March 27, 2010

Blog Readers and a Click Thru Culture


I have been blogging for about 5 years now, and love the opportunity to write and express myself in this way. It amazes me that people read my stuff, they comment, and even discuss it with me outside of the virtual realm.

But I am also addicted to the stats. Behind the scenes of every website is some kind of  counter. It records every "hit" or visit made to a website. Some counters are more elaborate than others. While I can't narrow it down to an individual person, I can discover where in the world readers come from, what articles are of most interest, how long people stay, how many pages are looked at each day, and much more.

A large portion of visitors to this site, like every other site on the web, stay only a few seconds. The average Youtube video gets watched for only 6 seconds (understandable if you see some of the things people post :) ). They click onto the blog and discover this is not what they are looking for, or they decide that this blog has nothing to offer them or doesn't interest them and they move on. While I want more visitors, I think there is something deeper here that has been stirring as I look at these stats...We are turning into a click-thru culture.

We are looking for something to excite us, catch our attention, thrill us, or appeal to us all in the first 6 seconds!

I have always looked at the stats and tried to figure out ways to get people to stay longer. But lately a new question has been cropping up...why do I care about the drive-bys and click-thrus?

Maybe, we as writers, artists, church planters, pastors, and leaders need to care-less about those who are doing the drive-bys and click-thrus and focus on those who are genuinely interested in what is going on. Maybe it is time to focus on the people at the core.

For a church or church plant there is a fine line to walk that needs to be walked. You certainly don't want to be in-grown or self-focused. You want to evangelize and reach people. Too many churches have died and are dying because pastors and church boards have stopped caring about the people outside the walls. You want people to come to your church.

As artists and writers you want new readers and viewers; you want people to purchase your stuff.

I think refocusing means we ask questions like: Do I want more visitors or more followers? Do I want many people to look at my site for 6 seconds or do I want a regular group who reads the content and interacts? Should we try to keep more of the people who click and leave or invest in the people who love what we do? Do we listen to critique of someone with nothing invested and allow it to ruin our day or do we listen to the people who are most involved and willing to tell us the truth?

As a pastor and as a writer, I have had people tell me how much they hated or disagreed with what I said. Some of them have been close friends and supporters, and I took their comments to heart. Some of them have been drive-bys and click-thrus who just want to spout and leave...sometimes I have been able to let their comments roll off.

The more we cater to and seek after the click-thru crowd...the more we are really chasing the air. Seth Godin calls it the race between the Who and the How Many. "who usually wins...Find the right people, those that are willing to listen to what you have to say, and ignore the masses that are just going to race on, unchanged."

Who are you chasing?

March 19, 2010

C.S. Lewis and the Purpose of Worship


I have been working my way through C.S. Lewis's book Letters to Malcolm, and found this great quote on worship:

Every service is a structure of acts and words through which we receive a sacrament, or repent, or supplicate, or adore. And it enables us to do these things best-if you like, it 'works' best-when, through long familiarity, we don't have to think about it. As long as you notice, and have to count, the steps, you are not yet dancing but only learning to dance. A good shoe is a shoe you don't notice. Good reading becomes possible when you need not consciously think about eyes, or light, or print, or spelling. The perfect church service would be one we were almost of; our attention would have been on God.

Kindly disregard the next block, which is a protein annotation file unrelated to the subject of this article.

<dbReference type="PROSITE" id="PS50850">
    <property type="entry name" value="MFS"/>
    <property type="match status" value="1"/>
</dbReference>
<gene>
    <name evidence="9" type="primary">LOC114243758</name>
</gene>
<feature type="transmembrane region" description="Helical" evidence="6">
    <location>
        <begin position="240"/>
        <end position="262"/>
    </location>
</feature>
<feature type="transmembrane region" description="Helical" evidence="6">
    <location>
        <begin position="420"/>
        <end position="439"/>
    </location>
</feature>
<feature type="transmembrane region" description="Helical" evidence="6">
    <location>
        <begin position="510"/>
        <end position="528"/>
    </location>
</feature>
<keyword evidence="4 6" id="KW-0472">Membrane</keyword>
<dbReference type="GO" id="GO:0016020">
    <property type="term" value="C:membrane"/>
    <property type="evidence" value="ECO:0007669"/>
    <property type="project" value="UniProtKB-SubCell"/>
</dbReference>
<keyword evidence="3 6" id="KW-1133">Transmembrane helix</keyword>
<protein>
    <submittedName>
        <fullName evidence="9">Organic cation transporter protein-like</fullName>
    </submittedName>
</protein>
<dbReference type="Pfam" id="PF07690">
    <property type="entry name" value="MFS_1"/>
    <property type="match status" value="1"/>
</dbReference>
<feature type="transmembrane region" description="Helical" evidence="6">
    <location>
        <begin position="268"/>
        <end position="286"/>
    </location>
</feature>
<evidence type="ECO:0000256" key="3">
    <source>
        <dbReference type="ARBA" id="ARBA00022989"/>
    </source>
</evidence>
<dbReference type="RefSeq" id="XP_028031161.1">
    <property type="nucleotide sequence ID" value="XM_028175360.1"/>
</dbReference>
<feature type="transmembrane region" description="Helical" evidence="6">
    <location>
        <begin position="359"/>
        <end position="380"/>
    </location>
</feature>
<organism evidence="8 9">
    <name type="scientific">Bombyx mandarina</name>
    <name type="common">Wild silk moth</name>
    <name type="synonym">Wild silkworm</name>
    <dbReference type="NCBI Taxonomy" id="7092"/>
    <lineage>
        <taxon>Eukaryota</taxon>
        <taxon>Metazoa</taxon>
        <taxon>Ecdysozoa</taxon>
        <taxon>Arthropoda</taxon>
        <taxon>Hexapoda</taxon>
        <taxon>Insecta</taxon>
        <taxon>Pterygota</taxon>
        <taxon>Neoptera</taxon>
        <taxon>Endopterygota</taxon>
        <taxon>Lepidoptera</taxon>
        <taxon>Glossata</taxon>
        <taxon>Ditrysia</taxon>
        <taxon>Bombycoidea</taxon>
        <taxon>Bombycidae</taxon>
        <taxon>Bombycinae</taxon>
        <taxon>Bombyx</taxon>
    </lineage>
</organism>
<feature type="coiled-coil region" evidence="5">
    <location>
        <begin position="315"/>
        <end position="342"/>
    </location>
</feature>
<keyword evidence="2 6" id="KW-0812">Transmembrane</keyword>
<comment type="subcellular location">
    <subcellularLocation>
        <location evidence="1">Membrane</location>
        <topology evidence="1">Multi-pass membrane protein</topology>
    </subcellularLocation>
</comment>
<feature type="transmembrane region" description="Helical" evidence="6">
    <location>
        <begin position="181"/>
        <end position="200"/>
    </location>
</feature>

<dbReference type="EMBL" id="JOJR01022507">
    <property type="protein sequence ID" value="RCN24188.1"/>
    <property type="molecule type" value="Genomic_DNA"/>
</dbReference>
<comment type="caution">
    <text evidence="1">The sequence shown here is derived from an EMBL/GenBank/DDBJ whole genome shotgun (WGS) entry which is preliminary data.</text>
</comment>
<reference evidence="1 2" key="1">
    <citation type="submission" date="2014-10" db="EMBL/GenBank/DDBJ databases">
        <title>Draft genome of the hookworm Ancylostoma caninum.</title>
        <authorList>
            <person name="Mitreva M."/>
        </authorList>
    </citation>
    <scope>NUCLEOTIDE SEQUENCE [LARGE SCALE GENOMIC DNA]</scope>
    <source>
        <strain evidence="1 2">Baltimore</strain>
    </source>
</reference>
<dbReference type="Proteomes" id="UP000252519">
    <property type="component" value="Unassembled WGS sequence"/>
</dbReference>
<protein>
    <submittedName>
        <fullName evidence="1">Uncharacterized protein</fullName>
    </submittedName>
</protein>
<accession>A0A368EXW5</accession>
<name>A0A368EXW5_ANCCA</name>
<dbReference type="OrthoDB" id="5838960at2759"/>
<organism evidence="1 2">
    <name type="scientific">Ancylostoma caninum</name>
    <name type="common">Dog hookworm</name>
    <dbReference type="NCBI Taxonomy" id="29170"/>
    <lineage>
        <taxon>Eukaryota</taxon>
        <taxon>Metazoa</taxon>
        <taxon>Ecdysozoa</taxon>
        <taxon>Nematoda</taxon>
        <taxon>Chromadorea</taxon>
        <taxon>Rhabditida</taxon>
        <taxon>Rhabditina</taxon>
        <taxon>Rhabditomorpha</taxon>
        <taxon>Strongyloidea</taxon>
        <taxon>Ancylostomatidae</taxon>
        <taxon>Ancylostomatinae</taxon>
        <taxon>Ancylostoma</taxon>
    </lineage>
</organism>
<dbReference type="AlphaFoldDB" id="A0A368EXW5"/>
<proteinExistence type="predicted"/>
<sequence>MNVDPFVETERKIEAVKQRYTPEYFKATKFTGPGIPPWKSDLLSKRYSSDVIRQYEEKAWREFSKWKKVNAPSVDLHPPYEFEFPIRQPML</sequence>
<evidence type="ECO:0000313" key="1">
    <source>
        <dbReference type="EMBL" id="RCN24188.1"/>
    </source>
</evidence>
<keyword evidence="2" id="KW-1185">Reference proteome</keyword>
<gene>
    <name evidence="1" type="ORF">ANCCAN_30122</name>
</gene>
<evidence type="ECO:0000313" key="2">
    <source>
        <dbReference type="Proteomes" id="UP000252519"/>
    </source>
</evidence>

But novelty prevents this. It fixes our attention on the service itself; and thinking about worship is a different thing from worshipping...A still worse thing may happen. Novelty may fix our attention not even on the service but on the celebrant. You know what I mean. Try as one may to exclude it, the question, 'What on earth is he up to now?' will intrude. It lays one's devotion waste. There is really some excuse for the man who said, 'I wish they'd remember that the charge to Peter was Feed my sheep; not Try experiments on my rats, or even, Teach my performing dogs new tricks'
Publish Post

March 18, 2010

The Applause of the Conscience

I like this quote from John Adams:
Upon common theaters, indeed the applause of the audience is of more importance to the actors than their own approbation. But upon the stage of life, while conscience claps, let the world hiss! On the contrary, if conscience disapproves, the loudest applauses of the world are of little value.

March 16, 2010

The Most Hope Filling Passage of Scripture



Death is painful. It creates an unwanted separation and leaves us with tons of questions. What is life after death like? What happens when we die? Is this the end? How do those left behind continue with this loss?

I think we all struggle with these questions...they are "ultimate" questions. Poets, writers, philosophers, and scholars of all religions discuss these questions. But none offer hope like the Apostle Paul.

Recently I was teaching a class on Paul's Epistles and was struck by this passage from 1 Thessalonians 4:13-14, "Brothers, we do not want you to be ignorant about those who fall asleep, or to grieve like the rest of men, who have no hope. We believe that Jesus died and rose again and so we believe that God will bring with Jesus those who have fallen asleep in him."

Because of the promise of the resurrection we are not "to grieve like the rest of men, who have no hope." We know that we will be resurrected so death is not the end. What an amazing promise! We grieve and mourn the absence of those who go before us...but we have hope in being with them when Christ returns and we are resurrected in His Kingdom.

Now that is hopeful!

March 12, 2010

The Power of Facebook


Just saw these stats about Facebook...makes you realize what a big opportunity it is for the Christian message.
Global Audience: 316,402,840

America is ranked #1 in Facebook users
US Audience: 94,748,820
Percent of Global Audience: 29.95%

Gender Breakdown:
Male: 40,750,980
Female: 53,255,660

By Age:
>13: 740,980
14-17: 8,921,600
18-24: 23,612,940
25-34: 23,316,940
35-44: 16,613,480
45-54: 11,271,320
55-64: 6,266,980
65+: 2,795,980
 I find it interesting that almost 3,000,000 people over the age of 65 are using Facebook!